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Key points

  • People who report their health is less than good are more than twice as likely to be unable to afford a good standard of living.
  • On a list of things associated with a good standard of living, the ones people with less than good health are least able to afford are replacing worn-out furniture and going on holiday.

Money and resources can affect health in a number of ways. People need a certain level of income to be able to afford the basics for a healthy life, such as food and quality housing. Higher incomes enable people to have more choice, and this often means they have access to healthier options. 

The chart shows the proportion of working-age adults (aged between 16 and 64 years) who are not able to afford different essential items and services. The data is divided into those who report ‘good’ health and those who report ‘less than good’ health (on a scale of ‘very good, ‘good’, ‘fair’, ‘poor’ and ‘very poor’). 

  • For people in both ‘good’ (7%) and ‘less than good’ (22%) health, the items they most often could not afford were a holiday once a year and replacing worn-out furniture.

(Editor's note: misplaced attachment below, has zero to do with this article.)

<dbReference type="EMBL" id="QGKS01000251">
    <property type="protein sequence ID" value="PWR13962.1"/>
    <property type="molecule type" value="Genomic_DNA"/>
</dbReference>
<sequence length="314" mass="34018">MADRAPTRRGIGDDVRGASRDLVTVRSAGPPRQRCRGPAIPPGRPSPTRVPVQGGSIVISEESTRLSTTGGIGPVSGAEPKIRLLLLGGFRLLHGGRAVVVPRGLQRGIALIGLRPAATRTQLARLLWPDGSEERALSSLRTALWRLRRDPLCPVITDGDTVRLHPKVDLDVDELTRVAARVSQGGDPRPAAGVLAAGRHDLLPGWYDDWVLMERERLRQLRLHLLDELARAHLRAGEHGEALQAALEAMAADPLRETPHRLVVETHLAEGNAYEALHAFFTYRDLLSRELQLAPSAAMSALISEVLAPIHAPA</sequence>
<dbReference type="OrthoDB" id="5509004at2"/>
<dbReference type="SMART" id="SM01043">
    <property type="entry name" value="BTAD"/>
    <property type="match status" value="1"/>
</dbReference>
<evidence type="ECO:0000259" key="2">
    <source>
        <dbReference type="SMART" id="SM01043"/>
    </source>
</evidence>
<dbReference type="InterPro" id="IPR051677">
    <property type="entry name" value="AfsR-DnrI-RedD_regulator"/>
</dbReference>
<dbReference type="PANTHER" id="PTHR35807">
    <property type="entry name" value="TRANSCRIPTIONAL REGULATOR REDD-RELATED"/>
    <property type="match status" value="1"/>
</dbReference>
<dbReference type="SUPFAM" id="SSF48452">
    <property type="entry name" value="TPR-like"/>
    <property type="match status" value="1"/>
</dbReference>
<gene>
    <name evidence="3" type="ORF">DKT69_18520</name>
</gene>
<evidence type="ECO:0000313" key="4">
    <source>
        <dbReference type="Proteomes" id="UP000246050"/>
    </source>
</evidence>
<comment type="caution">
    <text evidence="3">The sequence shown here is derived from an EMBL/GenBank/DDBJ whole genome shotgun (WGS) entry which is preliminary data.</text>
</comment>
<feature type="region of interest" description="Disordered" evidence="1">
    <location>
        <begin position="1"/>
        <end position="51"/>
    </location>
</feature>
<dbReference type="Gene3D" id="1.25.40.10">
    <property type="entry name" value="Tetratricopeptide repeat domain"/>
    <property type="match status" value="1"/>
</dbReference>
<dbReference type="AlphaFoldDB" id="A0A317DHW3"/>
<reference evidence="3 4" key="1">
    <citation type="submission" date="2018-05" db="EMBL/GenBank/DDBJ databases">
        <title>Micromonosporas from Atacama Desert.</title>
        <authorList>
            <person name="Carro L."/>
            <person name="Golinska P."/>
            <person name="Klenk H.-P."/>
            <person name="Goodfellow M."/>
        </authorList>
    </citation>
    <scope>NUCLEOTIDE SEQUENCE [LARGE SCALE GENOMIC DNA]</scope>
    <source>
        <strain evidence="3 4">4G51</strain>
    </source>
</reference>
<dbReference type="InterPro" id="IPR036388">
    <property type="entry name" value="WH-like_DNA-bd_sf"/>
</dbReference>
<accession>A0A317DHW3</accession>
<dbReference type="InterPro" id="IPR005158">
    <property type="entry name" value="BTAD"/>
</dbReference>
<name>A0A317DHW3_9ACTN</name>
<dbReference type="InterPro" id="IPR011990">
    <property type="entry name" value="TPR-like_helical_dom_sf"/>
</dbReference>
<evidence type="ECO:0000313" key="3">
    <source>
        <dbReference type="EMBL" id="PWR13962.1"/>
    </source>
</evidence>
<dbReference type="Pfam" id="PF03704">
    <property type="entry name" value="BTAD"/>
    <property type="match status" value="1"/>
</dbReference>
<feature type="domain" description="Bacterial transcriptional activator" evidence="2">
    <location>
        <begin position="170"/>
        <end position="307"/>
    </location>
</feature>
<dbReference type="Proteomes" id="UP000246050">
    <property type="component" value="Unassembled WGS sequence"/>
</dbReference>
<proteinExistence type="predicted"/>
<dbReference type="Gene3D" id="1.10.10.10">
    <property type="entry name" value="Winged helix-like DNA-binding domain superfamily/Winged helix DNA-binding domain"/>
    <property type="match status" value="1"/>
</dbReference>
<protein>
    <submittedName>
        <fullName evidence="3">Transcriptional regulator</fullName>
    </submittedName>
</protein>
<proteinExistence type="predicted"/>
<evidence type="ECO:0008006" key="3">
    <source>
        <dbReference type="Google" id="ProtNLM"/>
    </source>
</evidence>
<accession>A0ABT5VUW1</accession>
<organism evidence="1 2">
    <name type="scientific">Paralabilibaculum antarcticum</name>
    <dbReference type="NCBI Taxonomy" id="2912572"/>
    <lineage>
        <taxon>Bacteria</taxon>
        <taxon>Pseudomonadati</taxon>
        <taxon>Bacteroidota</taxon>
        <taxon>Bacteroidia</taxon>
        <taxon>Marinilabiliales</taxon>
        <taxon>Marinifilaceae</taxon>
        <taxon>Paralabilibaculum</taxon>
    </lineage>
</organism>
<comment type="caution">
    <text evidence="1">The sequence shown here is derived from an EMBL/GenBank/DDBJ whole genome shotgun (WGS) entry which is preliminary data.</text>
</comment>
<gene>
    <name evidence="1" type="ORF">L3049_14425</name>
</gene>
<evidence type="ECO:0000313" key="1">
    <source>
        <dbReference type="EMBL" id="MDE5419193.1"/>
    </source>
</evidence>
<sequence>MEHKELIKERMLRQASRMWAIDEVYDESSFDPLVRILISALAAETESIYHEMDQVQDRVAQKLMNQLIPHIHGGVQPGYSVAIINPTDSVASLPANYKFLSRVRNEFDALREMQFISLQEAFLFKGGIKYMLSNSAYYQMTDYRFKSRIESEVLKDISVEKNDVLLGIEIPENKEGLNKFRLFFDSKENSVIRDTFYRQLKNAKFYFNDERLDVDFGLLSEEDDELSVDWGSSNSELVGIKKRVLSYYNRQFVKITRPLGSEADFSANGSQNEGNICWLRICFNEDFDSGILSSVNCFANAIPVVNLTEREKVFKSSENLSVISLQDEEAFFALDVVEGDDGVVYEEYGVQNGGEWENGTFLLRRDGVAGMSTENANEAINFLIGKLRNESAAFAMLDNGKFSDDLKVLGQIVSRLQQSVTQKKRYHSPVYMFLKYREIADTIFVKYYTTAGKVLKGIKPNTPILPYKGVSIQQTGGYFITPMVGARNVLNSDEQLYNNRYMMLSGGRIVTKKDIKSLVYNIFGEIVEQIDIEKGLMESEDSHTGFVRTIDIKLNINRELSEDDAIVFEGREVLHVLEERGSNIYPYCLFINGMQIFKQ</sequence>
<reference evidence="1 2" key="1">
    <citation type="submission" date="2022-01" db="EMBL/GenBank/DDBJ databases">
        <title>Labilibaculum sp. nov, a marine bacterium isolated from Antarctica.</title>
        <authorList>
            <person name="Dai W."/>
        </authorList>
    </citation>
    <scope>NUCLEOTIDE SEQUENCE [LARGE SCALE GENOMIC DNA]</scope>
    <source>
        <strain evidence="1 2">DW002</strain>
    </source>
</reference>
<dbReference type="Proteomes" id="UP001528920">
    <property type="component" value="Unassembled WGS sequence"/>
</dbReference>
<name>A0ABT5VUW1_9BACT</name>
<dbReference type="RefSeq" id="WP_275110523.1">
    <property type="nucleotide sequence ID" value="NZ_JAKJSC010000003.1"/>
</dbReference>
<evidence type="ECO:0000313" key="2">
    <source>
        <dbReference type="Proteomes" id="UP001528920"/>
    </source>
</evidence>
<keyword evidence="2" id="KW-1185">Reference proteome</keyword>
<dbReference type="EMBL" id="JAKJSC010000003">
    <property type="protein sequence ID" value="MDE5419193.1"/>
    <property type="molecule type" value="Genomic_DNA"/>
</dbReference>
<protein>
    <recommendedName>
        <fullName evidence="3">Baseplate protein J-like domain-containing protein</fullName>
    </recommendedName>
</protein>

• All of the indicators of material deprivation are at least twice as likely to affect people with less than good health than those in good health.
  • The biggest proportional difference is for people being able to afford to make savings of £10 a month or more. A total of 10% of people reporting their health as less than good could not afford to keep their accommodation warm, which is over three times higher than the proportion of people reporting good health who could not afford it (3%).
  • Those in poor health were 2.5 times more likely to be unable to afford to keep their accommodation warm (5% versus 2%).

While all indicators of material deprivation are more associated with poor health, some are more strongly associated than others. This highlights inadequacies in social security and other financial support.

  • Self-rated health is a measure of health from the Family Resources Survey based on a five-point scale from ‘very good’ to ‘very poor’. Other options include ‘good’, ‘fair’ and ‘bad’.
  • Material deprivation is defined as a situation in which people lack a range of necessities because they cannot afford them.

Source: Department for Work and Pensions, Family Resources Survey 2019/20

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